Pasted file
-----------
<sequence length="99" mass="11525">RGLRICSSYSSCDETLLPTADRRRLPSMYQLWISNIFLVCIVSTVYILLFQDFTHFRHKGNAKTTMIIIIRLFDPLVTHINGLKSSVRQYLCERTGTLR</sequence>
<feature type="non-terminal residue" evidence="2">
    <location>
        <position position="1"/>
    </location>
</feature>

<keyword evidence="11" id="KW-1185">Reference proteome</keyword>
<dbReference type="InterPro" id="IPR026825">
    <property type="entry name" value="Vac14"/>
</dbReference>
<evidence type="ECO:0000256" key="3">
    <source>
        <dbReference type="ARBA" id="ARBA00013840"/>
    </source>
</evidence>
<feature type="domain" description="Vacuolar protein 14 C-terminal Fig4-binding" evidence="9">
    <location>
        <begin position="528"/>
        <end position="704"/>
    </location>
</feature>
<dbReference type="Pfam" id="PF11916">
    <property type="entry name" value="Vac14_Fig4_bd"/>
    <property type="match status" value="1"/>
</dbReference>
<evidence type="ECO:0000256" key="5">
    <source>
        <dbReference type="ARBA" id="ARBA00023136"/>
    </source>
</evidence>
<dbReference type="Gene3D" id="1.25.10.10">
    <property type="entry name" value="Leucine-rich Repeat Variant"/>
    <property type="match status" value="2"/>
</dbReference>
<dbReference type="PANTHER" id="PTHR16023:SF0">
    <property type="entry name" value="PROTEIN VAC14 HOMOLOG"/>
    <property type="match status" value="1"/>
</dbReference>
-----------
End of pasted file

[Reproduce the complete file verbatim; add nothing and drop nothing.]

<sequence length="99" mass="11525">RGLRICSSYSSCDETLLPTADRRRLPSMYQLWISNIFLVCIVSTVYILLFQDFTHFRHKGNAKTTMIIIIRLFDPLVTHINGLKSSVRQYLCERTGTLR</sequence>
<feature type="non-terminal residue" evidence="2">
    <location>
        <position position="1"/>
    </location>
</feature>

<keyword evidence="11" id="KW-1185">Reference proteome</keyword>
<dbReference type="InterPro" id="IPR026825">
    <property type="entry name" value="Vac14"/>
</dbReference>
<evidence type="ECO:0000256" key="3">
    <source>
        <dbReference type="ARBA" id="ARBA00013840"/>
    </source>
</evidence>
<feature type="domain" description="Vacuolar protein 14 C-terminal Fig4-binding" evidence="9">
    <location>
        <begin position="528"/>
        <end position="704"/>
    </location>
</feature>
<dbReference type="Pfam" id="PF11916">
    <property type="entry name" value="Vac14_Fig4_bd"/>
    <property type="match status" value="1"/>
</dbReference>
<evidence type="ECO:0000256" key="5">
    <source>
        <dbReference type="ARBA" id="ARBA00023136"/>
    </source>
</evidence>
<dbReference type="Gene3D" id="1.25.10.10">
    <property type="entry name" value="Leucine-rich Repeat Variant"/>
    <property type="match status" value="2"/>
</dbReference>
<dbReference type="PANTHER" id="PTHR16023:SF0">
    <property type="entry name" value="PROTEIN VAC14 HOMOLOG"/>
    <property type="match status" value="1"/>
</dbReference>